The transition rate for a single hop of a charge carrier in a semiconducting polymer is assumed to be thermally activated. As the temperature approaches absolute zero, the predicted conductivity becomes infinitesimal in contrast to the measured finite conductivity. Here we present a uniform description of charge transport in semiconducting polymers, including the existence of absolute-zero ground-state oscillations that allow nuclear tunnelling through classical barriers. The resulting expression for the macroscopic current shows a power-law dependence on both temperature and voltage. To suppress the omnipresent disorder, the predictions are experimentally verified in semiconducting polymers at high carrier density using chemically doped in-plane diodes and ferroelectric field-effect transistors. The renormalized current-voltage characteristics of various polymers and devices at all temperatures collapse on a single universal curve, thereby demonstrating the relevance of nuclear tunnelling for organic electronic devices.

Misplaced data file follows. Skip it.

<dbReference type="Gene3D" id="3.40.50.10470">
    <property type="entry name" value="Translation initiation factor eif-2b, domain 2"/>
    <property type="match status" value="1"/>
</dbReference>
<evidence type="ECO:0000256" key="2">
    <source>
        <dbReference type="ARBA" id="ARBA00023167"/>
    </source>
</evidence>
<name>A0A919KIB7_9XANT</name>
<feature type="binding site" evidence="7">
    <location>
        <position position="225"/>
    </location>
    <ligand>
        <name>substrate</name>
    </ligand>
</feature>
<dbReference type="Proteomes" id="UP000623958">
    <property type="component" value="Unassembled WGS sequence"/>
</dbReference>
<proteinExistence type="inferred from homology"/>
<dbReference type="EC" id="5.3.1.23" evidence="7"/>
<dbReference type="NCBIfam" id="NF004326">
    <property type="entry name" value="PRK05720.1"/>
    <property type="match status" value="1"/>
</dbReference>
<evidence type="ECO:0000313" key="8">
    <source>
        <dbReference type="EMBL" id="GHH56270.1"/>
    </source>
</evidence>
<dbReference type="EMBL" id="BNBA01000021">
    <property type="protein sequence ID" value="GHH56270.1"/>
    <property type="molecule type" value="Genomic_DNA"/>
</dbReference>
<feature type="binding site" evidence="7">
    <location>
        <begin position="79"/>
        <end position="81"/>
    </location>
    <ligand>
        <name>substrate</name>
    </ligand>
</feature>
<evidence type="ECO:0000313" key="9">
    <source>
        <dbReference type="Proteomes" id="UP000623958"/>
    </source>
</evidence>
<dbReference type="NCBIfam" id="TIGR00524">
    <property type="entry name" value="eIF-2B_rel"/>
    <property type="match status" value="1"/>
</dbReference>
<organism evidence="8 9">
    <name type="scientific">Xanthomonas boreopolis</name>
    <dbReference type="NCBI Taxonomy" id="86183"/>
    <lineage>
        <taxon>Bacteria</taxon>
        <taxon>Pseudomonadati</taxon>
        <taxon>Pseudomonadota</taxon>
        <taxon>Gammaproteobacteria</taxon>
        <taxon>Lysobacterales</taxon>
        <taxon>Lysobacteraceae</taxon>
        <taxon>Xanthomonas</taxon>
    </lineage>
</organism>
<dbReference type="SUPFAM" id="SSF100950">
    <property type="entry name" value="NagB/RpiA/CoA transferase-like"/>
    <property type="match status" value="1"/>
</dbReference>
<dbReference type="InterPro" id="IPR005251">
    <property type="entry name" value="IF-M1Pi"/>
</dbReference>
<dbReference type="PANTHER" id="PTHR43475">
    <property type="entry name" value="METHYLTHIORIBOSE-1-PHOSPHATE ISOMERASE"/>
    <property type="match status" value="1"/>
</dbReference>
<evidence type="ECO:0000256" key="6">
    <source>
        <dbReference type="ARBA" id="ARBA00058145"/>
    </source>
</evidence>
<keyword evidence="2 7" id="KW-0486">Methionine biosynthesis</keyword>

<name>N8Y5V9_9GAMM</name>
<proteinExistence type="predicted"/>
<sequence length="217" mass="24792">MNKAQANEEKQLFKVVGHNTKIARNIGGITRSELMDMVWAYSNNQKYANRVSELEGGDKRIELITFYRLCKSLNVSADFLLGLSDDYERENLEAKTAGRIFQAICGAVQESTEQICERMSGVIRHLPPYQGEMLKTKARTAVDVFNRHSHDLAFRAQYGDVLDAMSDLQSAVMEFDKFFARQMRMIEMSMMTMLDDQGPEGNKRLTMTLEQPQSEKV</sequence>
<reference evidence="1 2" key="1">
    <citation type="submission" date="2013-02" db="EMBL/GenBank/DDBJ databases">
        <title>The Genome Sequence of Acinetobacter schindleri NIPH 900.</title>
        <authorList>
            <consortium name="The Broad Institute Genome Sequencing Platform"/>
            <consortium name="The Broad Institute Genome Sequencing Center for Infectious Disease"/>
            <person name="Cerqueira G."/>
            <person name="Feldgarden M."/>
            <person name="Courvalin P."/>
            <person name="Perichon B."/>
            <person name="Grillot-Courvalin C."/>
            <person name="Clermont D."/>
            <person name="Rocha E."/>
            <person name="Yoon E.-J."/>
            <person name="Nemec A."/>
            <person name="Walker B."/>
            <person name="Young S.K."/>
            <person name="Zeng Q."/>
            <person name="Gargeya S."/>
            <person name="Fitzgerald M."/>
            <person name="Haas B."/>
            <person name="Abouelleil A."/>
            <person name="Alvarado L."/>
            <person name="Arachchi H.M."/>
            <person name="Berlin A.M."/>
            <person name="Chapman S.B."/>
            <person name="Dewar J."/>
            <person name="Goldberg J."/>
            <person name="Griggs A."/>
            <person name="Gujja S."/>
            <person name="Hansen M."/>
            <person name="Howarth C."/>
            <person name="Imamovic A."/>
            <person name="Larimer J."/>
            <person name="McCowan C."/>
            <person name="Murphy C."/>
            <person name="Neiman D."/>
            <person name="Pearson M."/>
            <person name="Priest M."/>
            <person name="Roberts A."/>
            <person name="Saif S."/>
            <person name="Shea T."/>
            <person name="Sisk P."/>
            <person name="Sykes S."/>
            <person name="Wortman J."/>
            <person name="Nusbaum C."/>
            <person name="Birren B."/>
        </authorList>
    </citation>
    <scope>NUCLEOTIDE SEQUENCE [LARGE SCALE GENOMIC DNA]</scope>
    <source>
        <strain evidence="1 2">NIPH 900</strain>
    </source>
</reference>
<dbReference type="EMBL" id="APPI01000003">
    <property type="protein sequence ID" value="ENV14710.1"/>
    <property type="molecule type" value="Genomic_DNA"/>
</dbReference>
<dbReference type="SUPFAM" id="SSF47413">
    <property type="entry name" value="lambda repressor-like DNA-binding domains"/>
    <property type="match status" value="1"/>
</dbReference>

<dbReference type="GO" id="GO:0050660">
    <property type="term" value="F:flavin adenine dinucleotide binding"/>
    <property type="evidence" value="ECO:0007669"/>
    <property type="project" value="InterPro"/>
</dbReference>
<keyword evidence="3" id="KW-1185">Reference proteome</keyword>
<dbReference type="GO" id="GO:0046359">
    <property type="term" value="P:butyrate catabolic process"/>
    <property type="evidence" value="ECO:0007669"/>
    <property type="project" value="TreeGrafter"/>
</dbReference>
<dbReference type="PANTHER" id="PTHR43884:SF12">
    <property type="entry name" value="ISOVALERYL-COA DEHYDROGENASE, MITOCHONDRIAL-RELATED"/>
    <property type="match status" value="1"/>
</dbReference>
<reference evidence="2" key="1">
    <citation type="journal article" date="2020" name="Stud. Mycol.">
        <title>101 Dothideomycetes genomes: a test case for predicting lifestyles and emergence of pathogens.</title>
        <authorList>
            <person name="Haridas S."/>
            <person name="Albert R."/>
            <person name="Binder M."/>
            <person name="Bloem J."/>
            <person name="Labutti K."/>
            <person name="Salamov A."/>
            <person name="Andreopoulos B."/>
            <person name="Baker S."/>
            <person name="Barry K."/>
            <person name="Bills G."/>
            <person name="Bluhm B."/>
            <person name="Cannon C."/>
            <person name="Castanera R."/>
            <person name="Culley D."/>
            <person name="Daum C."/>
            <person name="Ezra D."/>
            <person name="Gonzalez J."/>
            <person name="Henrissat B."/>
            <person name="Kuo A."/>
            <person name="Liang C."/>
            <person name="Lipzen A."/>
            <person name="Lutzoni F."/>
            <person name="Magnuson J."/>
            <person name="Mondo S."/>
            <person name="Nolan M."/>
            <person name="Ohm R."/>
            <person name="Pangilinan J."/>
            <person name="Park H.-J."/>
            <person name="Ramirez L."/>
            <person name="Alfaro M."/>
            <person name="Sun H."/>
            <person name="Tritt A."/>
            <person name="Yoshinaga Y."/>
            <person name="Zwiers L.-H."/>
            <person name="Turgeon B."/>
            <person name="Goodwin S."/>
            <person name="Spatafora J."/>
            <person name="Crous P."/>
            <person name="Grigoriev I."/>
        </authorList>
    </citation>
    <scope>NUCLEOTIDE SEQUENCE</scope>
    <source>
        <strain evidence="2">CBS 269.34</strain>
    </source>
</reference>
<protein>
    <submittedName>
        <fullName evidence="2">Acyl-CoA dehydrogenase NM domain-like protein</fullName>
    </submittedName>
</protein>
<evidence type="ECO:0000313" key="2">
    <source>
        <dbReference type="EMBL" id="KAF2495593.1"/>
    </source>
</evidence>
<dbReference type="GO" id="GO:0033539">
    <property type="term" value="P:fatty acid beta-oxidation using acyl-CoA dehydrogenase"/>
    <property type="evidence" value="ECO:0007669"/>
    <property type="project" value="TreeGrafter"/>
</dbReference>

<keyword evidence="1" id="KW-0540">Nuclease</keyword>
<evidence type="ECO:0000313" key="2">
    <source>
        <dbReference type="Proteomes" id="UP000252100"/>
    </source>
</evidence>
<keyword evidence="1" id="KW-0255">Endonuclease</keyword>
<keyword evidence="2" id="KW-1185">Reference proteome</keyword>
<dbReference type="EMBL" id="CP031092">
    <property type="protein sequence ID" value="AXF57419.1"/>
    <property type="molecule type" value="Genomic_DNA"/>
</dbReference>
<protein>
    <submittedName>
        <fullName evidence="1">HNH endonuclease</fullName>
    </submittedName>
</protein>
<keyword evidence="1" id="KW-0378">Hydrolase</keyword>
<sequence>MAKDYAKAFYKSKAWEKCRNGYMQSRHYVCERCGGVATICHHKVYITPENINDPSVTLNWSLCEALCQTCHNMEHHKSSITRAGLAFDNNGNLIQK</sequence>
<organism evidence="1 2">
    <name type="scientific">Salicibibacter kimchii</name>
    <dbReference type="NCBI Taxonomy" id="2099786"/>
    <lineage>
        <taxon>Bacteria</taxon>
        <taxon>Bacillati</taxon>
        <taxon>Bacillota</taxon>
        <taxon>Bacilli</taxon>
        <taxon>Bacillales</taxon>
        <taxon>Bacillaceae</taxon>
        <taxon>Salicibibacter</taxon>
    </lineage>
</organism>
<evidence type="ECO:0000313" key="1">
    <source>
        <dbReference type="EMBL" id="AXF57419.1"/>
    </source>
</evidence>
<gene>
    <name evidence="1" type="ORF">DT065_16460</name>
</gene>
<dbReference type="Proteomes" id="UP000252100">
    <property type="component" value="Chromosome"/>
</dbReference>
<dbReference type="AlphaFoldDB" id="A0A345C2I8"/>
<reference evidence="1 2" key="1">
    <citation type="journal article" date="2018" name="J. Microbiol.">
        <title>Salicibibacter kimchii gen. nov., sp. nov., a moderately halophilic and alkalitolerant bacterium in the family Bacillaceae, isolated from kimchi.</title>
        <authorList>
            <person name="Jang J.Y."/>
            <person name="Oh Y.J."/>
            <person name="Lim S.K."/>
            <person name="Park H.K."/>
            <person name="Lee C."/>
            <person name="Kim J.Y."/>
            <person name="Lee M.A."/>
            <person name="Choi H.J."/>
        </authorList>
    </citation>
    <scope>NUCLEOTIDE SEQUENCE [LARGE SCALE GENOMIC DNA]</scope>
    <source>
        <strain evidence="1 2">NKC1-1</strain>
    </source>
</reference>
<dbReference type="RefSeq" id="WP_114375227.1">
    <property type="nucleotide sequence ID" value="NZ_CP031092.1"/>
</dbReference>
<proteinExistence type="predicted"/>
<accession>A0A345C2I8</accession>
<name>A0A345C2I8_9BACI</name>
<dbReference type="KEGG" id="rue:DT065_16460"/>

|Publication status||Published - 2013|
ASJC Scopus subject areas
- Biochemistry, Genetics and Molecular Biology(all)
- Physics and Astronomy(all)